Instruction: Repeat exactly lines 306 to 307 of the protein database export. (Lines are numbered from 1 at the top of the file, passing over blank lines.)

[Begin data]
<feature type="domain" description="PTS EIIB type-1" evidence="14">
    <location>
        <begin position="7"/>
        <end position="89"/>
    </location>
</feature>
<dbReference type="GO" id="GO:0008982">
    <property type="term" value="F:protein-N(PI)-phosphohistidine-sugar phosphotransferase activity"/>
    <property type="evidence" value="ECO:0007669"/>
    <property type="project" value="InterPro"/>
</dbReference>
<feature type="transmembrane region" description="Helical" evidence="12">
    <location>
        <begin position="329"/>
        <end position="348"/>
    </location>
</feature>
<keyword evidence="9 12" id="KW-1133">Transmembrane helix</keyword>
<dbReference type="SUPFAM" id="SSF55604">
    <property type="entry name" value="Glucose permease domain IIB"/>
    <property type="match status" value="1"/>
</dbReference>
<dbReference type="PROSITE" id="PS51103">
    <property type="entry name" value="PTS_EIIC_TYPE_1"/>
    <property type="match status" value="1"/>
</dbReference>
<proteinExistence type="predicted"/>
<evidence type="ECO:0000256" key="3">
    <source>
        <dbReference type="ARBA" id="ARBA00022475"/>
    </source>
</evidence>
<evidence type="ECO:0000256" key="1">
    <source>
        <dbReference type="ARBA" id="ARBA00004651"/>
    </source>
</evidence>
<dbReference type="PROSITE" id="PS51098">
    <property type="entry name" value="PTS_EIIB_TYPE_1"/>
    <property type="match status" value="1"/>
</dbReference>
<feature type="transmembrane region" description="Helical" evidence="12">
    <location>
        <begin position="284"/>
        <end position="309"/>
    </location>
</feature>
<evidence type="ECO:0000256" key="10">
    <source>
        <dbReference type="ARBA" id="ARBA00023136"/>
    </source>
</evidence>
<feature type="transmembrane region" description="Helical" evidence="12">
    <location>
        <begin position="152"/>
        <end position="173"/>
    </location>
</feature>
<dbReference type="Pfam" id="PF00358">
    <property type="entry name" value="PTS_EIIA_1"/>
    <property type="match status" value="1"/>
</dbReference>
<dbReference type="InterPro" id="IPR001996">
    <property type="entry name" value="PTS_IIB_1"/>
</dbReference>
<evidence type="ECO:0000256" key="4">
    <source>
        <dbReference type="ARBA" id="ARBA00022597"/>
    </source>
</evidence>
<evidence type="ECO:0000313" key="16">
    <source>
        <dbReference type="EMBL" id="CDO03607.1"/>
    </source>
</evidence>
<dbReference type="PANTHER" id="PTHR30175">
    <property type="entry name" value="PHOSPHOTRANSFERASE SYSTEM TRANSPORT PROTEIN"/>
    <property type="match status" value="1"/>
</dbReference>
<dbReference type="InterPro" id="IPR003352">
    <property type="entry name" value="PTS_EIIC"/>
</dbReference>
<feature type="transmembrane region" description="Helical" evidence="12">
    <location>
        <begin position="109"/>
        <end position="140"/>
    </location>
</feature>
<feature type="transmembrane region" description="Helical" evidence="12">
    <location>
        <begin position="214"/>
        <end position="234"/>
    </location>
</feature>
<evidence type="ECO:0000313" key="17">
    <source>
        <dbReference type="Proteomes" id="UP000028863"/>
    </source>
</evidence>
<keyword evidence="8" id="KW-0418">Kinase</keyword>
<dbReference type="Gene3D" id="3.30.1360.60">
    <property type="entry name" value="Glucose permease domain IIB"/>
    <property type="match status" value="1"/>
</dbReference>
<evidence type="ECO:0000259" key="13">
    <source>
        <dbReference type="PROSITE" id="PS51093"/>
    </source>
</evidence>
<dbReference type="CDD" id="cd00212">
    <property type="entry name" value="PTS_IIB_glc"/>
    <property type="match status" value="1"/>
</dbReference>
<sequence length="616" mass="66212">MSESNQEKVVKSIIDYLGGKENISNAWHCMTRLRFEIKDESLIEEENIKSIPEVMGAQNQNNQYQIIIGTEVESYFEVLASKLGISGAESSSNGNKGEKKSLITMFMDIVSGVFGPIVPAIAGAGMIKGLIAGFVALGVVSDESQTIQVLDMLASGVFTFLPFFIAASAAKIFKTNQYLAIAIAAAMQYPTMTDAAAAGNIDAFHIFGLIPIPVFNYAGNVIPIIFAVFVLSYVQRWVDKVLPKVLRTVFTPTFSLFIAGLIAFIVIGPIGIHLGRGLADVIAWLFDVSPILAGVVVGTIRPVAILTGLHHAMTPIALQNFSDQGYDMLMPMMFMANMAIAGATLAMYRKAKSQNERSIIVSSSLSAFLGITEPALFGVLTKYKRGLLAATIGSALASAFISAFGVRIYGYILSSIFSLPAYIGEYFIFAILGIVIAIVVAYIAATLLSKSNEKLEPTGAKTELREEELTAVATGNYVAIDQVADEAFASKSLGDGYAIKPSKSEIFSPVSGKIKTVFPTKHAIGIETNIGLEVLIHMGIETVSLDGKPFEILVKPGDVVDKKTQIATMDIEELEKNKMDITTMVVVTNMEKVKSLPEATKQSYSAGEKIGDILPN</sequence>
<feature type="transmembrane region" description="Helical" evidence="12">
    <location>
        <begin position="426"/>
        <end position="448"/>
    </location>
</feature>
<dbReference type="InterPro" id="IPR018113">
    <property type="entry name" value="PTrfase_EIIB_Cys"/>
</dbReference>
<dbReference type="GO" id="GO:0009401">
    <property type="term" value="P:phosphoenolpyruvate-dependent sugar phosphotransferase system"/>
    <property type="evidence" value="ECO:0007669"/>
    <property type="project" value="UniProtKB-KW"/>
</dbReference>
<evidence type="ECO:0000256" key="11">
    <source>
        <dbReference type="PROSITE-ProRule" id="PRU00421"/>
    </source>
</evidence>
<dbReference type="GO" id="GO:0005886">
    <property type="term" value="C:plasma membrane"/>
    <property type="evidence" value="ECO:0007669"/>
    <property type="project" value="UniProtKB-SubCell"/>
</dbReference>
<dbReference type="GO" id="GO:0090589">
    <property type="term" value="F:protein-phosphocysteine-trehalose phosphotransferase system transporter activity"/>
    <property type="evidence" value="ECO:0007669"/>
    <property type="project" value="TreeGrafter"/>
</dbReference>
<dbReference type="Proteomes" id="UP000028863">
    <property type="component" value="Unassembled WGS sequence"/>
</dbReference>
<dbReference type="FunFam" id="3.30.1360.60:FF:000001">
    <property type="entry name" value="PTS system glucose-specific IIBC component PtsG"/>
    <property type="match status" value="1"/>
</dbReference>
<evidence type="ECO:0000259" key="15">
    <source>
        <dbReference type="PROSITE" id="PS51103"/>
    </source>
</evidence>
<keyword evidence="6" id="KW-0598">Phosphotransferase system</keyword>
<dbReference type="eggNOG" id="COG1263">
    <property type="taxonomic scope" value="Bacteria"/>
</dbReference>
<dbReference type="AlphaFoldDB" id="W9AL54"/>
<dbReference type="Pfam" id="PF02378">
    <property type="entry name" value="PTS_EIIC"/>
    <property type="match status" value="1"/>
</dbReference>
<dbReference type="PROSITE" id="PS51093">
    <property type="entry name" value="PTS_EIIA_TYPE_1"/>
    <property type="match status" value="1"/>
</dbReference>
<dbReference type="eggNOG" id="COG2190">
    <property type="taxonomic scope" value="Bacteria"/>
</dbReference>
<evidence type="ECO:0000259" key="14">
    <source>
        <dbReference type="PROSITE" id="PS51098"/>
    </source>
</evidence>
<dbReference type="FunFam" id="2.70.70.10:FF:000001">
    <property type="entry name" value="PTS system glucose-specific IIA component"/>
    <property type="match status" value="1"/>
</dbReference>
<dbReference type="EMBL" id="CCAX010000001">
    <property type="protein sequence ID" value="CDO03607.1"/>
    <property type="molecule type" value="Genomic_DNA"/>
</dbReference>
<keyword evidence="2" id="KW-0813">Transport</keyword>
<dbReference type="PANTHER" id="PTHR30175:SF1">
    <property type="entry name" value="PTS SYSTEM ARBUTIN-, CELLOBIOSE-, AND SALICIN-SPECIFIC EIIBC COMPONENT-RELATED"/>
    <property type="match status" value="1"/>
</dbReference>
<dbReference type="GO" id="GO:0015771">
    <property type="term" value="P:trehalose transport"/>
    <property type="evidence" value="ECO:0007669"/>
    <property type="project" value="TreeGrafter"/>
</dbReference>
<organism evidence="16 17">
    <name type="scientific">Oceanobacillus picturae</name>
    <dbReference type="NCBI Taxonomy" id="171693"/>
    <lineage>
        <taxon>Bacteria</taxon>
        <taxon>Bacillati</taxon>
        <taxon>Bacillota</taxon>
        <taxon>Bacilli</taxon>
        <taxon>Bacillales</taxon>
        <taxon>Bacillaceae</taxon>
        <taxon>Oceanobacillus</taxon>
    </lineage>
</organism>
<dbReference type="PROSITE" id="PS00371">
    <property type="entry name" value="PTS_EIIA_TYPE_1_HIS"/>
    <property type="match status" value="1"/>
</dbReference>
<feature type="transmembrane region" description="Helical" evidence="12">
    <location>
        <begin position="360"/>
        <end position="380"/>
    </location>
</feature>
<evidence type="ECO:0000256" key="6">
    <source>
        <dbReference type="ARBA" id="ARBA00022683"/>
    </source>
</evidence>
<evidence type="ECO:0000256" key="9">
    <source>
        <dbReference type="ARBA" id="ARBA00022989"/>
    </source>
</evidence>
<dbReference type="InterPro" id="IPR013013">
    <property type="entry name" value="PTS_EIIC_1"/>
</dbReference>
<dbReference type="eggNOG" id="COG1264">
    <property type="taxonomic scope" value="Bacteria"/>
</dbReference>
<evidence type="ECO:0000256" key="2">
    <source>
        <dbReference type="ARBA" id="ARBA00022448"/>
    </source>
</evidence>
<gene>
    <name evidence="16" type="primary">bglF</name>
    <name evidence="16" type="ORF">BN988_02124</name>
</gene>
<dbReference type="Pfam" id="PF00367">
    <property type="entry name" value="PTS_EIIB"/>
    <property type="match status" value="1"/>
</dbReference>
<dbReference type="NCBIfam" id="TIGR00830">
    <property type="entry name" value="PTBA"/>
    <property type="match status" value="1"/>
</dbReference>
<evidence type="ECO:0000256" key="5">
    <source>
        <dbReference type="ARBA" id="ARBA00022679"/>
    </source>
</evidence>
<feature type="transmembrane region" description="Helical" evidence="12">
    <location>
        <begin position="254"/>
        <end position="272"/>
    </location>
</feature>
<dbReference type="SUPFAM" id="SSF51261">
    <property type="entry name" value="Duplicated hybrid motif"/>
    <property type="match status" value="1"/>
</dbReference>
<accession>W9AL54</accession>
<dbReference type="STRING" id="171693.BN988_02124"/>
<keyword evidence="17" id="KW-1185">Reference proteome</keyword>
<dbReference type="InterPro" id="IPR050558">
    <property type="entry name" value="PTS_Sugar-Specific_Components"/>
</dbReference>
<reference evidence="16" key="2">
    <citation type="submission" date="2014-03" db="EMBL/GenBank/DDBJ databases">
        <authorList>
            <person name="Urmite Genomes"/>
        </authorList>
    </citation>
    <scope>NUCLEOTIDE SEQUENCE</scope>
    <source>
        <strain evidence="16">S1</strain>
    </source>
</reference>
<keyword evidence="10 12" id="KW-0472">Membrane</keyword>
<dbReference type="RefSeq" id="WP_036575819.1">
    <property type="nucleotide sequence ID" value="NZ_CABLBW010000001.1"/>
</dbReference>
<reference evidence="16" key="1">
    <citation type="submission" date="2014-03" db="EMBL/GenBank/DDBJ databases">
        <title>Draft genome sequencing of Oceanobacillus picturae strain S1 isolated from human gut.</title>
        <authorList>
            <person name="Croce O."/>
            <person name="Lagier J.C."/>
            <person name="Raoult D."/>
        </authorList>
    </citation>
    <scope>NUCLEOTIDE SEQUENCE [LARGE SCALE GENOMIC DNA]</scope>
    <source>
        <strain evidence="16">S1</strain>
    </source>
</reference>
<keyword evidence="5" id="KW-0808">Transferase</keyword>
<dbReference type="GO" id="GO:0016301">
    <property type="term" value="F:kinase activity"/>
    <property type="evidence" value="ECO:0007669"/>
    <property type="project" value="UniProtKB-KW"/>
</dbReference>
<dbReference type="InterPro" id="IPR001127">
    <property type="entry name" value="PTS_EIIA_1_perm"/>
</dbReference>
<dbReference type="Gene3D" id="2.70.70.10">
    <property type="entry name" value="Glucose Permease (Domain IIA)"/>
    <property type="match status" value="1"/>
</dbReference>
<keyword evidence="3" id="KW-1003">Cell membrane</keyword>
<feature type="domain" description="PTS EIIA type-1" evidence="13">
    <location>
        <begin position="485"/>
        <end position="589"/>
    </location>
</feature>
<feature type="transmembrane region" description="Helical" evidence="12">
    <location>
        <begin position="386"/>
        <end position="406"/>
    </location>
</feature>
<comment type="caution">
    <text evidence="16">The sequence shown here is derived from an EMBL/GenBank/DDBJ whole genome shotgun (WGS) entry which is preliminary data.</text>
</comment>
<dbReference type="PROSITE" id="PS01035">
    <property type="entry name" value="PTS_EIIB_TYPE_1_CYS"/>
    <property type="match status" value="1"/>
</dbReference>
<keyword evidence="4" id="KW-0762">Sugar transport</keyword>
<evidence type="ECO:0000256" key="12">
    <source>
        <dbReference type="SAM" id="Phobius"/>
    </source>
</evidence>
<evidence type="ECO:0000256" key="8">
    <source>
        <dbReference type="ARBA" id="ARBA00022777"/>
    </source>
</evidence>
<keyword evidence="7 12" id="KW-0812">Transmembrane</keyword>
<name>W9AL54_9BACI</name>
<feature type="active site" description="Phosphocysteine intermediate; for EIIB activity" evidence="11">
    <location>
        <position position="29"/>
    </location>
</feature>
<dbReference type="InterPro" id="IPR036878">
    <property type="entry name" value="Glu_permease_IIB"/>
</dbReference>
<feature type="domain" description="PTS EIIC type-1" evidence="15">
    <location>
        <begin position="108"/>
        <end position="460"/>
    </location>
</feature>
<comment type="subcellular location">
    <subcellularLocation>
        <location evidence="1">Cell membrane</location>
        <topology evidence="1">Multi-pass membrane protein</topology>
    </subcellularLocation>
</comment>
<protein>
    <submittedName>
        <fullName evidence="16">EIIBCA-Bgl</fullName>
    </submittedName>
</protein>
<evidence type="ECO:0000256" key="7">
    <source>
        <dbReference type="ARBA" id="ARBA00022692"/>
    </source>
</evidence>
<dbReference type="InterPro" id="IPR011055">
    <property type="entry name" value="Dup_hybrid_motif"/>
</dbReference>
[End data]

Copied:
</dbReference>
<dbReference type="InterPro" id="IPR001127">